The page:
Naive or Complicit?
I was already leery of how Mozilla has been pushing out DoH, but this tells me all I need to know, and so I won't be using or recommending Firefox. ComcastCares only about Comcast. Mozilla is either naive or complicit.
23 posts • joined 26 May 2007
it's likely a violation of California Penal Code 502(c), the California Consumer Privacy Act, and the federal Computer Fraud and Abuse Act. (eBay is located here in California.)
Unless and until eBay stops such abusive behavior, I won't use eBay, and will advise others to do the same.
1. Lenovo ThinkPad X220/X230 powerhouses run for up to 13 hours on the extended battery (over 8 hours of typical use), much more with the add-on battery slice.
2. Chomebooks can be used without an Internet connection:
You underestimate Google and Linux when you say it's "almost impossible" for Google to achieve Apple levels of performance. Achieving top performance is simply a matter of proper design with the necessary hardware specific layers, and Linux already achieves excellent performance on a very wide range of hardware platforms.
1. Spam and malware are primarily responsible for the decline and fall of email, yet not even touched on.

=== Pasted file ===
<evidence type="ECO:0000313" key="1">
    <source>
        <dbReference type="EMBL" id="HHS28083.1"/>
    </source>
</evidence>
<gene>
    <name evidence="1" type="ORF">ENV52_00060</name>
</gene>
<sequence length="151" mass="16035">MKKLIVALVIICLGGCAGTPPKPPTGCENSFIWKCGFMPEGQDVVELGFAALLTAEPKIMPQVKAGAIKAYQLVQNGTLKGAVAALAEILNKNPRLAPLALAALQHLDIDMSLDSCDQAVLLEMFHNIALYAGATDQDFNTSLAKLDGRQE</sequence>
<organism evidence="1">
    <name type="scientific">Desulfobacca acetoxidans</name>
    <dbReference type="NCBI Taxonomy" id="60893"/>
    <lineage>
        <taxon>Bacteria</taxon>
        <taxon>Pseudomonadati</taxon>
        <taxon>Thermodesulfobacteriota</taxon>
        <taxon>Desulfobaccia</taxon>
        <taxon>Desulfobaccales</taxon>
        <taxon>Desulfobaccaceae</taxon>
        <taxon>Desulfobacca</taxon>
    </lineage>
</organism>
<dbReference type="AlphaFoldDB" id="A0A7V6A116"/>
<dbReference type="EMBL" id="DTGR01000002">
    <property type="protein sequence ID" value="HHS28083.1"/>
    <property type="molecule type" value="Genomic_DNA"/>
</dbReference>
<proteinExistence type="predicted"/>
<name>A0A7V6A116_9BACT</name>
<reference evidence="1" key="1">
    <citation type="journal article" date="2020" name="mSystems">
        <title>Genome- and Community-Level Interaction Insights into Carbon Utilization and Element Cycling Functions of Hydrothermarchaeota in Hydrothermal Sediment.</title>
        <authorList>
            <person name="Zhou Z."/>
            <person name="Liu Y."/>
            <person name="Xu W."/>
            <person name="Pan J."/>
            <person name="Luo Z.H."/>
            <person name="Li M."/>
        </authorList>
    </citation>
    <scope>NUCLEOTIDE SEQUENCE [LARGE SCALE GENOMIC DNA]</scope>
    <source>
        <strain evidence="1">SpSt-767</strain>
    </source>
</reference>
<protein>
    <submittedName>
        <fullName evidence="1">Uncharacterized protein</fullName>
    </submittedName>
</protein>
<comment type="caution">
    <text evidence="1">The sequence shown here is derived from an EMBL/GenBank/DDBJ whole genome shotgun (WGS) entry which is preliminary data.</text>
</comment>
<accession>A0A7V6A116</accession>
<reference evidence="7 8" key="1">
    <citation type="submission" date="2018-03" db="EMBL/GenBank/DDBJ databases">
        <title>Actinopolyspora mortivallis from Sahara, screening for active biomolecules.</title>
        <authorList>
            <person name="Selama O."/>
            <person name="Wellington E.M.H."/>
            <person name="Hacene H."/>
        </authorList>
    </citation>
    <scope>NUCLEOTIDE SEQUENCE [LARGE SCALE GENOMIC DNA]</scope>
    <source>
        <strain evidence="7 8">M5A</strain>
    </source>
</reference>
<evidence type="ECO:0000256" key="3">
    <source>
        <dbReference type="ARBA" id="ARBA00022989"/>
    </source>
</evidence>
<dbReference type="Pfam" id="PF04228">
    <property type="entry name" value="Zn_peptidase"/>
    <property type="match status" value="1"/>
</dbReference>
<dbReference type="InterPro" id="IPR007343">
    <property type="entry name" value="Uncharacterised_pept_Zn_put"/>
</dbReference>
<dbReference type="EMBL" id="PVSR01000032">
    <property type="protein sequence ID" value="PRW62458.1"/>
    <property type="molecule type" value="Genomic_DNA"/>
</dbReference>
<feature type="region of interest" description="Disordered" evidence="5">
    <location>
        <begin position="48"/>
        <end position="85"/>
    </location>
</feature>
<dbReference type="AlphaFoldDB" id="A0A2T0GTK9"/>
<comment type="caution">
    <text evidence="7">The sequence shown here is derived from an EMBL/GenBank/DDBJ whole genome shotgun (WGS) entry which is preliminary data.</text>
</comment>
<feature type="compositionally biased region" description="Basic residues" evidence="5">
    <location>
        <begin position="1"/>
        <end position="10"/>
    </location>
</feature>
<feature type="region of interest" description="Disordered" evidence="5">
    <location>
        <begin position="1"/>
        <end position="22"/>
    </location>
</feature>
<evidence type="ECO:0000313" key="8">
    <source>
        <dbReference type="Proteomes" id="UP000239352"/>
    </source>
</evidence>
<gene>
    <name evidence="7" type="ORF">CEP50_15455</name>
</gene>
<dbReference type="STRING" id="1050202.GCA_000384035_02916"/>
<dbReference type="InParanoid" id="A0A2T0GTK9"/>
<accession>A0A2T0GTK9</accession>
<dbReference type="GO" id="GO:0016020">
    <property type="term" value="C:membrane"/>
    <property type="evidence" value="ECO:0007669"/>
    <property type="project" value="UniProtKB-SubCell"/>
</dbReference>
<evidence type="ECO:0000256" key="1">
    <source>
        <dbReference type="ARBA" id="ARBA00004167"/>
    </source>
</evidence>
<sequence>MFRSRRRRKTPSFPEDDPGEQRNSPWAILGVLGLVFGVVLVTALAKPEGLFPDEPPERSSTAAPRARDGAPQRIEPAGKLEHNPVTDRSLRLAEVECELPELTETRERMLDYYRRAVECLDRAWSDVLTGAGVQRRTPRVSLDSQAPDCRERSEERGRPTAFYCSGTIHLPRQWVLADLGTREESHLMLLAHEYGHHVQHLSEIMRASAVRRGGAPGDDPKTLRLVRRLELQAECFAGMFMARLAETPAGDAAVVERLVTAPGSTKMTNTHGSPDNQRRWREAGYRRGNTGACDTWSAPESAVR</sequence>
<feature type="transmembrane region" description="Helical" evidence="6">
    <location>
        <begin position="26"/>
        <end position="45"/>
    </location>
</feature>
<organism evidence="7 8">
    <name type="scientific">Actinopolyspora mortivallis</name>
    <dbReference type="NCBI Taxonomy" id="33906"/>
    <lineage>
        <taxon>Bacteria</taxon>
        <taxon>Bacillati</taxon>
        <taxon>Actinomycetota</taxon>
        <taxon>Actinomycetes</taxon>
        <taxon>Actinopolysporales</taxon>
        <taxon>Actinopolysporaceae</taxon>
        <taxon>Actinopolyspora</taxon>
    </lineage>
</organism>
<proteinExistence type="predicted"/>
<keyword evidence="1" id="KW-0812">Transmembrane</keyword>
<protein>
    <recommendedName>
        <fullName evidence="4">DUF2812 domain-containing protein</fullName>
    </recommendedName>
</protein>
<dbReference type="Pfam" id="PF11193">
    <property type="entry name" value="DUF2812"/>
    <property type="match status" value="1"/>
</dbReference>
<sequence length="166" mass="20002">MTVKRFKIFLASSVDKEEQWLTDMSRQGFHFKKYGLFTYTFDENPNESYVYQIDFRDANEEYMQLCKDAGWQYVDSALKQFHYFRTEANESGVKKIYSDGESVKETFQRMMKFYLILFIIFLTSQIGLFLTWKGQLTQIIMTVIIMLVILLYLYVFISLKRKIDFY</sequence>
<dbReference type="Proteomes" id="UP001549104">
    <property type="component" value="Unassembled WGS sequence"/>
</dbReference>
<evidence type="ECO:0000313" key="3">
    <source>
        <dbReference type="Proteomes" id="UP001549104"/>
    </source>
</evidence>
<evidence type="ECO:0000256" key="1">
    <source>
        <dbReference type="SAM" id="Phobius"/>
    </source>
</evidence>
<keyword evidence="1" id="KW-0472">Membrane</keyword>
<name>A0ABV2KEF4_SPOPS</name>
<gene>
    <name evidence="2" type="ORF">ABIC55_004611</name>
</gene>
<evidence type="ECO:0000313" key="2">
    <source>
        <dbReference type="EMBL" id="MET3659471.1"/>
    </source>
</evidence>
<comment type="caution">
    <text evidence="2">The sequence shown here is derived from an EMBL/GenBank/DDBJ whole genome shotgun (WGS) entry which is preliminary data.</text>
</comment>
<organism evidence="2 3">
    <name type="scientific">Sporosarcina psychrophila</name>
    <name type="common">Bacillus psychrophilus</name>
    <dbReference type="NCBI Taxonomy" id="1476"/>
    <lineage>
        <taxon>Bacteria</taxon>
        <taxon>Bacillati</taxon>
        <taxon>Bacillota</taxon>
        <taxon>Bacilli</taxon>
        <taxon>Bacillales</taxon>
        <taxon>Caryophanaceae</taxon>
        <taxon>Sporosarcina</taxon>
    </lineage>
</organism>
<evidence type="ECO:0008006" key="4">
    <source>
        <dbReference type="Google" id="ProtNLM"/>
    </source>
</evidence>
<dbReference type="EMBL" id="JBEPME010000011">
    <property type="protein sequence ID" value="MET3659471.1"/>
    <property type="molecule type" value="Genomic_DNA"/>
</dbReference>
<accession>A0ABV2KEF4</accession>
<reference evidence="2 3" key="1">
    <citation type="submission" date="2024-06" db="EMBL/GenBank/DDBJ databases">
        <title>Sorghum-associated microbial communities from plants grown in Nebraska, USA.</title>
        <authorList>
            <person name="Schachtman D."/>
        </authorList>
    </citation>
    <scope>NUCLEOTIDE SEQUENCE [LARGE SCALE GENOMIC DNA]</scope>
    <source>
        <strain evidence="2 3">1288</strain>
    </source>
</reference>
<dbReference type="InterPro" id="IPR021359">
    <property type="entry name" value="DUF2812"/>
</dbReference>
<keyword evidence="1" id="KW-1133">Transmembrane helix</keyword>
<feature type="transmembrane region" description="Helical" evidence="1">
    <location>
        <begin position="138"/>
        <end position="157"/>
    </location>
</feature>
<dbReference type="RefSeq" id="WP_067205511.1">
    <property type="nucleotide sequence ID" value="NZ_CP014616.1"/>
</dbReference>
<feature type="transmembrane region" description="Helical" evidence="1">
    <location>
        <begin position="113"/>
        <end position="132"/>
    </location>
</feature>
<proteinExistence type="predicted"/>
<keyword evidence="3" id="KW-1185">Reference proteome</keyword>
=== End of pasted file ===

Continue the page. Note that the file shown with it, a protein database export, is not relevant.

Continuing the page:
2. Opera Mail is OK, but nothing to write home about.
3. Thunderbird is pretty good, deserving of more attention than it was given.
4. Pegasus is painfully obsolete, inexcusably buggy.
5. Eudora died of a bad business model, should have been open-sourced.
6. Email survives in the enterprise (Outlook, Lotus) and on smart mobile devices (Blackberry, Gmail Android).
7. Next time make your Subject more representative of your content; e.g., "Opera Mail survives".
"Of course, those of us on the outside will sit feeling superior, 'cos we can run any application we like on our virus-ridden, Trojan-infected, malware-stuffed, desktop computers."
I assume that's intended as a joke or troll, but it's pretty lame even for El Reg -- there are lots of us running special applications we need on clean desktop (and notebook) computers.
Of course if you don't know how to do that, If all you need is standard stuff, then there's nothing wrong with a computer like a microwave oven, with buttons for popcorn (email), beverages (surfing), Apples, etc.
What's really funny is the naive notion that Apple (or Linux) is somehow immune to infection.
The problem with your advice to use OpenDNS is that those two DNS servers aren't geographically separated, so are likely to both be taken out by the same unfortunate event, wiping you out. (Shame on OpenDNS.)
For reliability it would be good to use or add at least one geographically separated DNS server, as per Internet Best Practice.
"There is no reason to store five years worth of email on a portable machine."
Nonsense. Just because El Reg can't think of a reason doesn't mean there aren't good reasons. Some of us, me included, find access to substantial email history on a portable machine to be quite valuable if not essential, for reasons both professional and personal, and far more secure than storing it on a machine connected to the Internet.